The concept of "listening" is something that is discussed here time and time again and is gaining popularity with the emergence of so-called listening bars. And the idea of a listening session is definitely intriguing. Our author Steve wanted to find out why that is, he went to Kasheme in Zurich to actively listen to Joe Claussell.
Often confused with hi-fi, listening means the active hearing of music. A good hi-fi system only describes the technology. At best, hi-fi and listening come together, but that is often more wishful thinking. Most of the time, listening bars cannot stand up to the word "listening".
The thought of doing nothing but listening to music for a period of several hours is wonderful but also unsettling. Is my brain stimulated enough so that it doesn't get bored? Do I still have enough attention span? Questions I asked myself before going to the listening session at Kasheme in Zurich. Questions I hoped to answer. And answers I did find.
But all in due course.
First, what makes the idea of a listening session so pleasing to me? I think it's a mix of not taking the time anymore to really listen to music and the sheer amount of music that is available all the time. Even I, a late millennial, remember just lying on my bed listening to the new CDs I picked out at the store and not doing anything else but listening. Who still does this? Music is of course a big part of most peoples life's but with our smartphones always gripping our attention while browsing through updates and videos I think we don't really listen very carefully. Especially not often with friends or even strangers.
That is the reason for me heading down to Kasheme this last weekend. Stepping into the venue you get greeted by the staff and informed what the event is about. In the welcoming Living Room it is just about listening tonight. Even the bar is closed so no noise is made from making cocktails. For those who just want to grab a drink and talk, the Gallery room downstairs is open. The occasion of listening to Joe Claussel in this intimate space this evening made it even more appealing.
A short introduction: Joe Claussell is a renowned American DJ and producer from New York who has been active in the music industry since the 1990s. He is best known for his unique blend of world music, jazz, and soulful house music. Claussell is the founder of the record label Sacred Rhythm Music and he has worked with a diverse range of musicians and has earned a reputation as a masterful selector and curator. Claussell's contributions to the world of dance music have made him a respected figure in the global music community.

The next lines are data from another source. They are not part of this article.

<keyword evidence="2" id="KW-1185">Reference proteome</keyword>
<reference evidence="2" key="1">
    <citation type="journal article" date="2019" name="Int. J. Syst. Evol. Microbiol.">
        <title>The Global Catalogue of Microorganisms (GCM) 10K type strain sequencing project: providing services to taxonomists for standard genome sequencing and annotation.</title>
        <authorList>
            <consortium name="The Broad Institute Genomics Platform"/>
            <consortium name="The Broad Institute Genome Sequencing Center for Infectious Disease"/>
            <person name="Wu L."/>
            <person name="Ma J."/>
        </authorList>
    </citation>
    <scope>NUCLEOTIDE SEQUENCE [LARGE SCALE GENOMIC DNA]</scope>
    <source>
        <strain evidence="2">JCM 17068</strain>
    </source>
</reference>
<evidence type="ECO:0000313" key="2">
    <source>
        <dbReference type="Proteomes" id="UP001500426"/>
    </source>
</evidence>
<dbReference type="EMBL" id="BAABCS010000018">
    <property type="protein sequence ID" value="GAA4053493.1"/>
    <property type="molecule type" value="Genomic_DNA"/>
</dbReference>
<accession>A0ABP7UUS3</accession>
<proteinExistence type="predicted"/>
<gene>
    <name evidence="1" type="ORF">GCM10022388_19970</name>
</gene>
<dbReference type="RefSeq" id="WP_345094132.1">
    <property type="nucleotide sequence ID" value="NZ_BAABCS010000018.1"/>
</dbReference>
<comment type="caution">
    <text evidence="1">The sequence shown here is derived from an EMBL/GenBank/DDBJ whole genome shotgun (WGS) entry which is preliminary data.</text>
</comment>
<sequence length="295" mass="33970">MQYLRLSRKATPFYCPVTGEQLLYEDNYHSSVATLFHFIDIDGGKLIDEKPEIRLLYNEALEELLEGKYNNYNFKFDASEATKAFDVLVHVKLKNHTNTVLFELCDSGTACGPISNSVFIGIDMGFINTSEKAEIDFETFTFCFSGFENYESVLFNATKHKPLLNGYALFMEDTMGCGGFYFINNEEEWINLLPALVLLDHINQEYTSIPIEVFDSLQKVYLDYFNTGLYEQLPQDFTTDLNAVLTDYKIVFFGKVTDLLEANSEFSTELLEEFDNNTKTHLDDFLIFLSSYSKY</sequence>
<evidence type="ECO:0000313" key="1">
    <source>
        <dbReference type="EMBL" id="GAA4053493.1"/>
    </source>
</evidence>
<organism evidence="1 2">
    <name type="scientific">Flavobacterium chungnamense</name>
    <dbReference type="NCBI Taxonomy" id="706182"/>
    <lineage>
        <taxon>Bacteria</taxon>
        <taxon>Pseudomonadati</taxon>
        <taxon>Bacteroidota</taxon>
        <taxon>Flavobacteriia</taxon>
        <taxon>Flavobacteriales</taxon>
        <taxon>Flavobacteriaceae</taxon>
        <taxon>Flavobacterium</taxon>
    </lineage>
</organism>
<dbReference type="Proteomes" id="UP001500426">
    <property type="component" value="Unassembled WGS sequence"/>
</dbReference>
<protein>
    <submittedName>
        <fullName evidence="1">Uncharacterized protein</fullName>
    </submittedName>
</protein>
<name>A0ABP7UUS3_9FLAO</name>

I quickly fetch a drink from the bar before it closed and look for a place to make myself comfortable. At around 7 pm the first record starts playing and the anticipation grows. It takes a while for me to get into it. Just sitting there with other guests just silently listening is kind of odd at first. But tune by tune I calm down, close my eyes and concentrate on the jazz music Joe Claussell starts us off with. After around 30 minutes the crowd kind off reacts for the first time as he plays Chameleon by Herbie Hancock.
Joe Claussell really understands his craft of being a curator. With changing the genre every other track you can feel a building energy in the room. Some people start dancing while others look at each other and smile, being so connected in the moment. It's also interesting to watch Joe Claussell prepare records, play with the isolators on the mixer or just be in the moment with us. There is a real connection between the listeners, Claussell and the music played.
After around an hour Joe Claussell puts on a record with a live extended version of Gil Scott Heron's song named The Bottle with Brian Jackson. After a lengthy drum break and the beat kicking back in the crowd claps and some get up to dance again. A truly beautiful moment to experience.
Joe Claussell's selection is just so on point and yes I'm fanboying a bit here. Jazz, soul, a little bit of disco back to rap and it never gets boring. Speaking of rap, another tune which got a big reception was Unbelievable by The Notorious B.I.G.
What the experience told me is, that in the end it doesn't matter if you listen on a high-end soundsystem, very good KV2's or at home on your bluetooth speakers. A room full of people consciously listening to the same music creates a wonderful energy to be in. This was definitely not the last listening session I've visited at Kasheme. Or anywhere where it's happening like this.
Words by Steve Marvin. He writes about audiophile nerd stuff and sometimes drops the dad jokes when they are actually funny.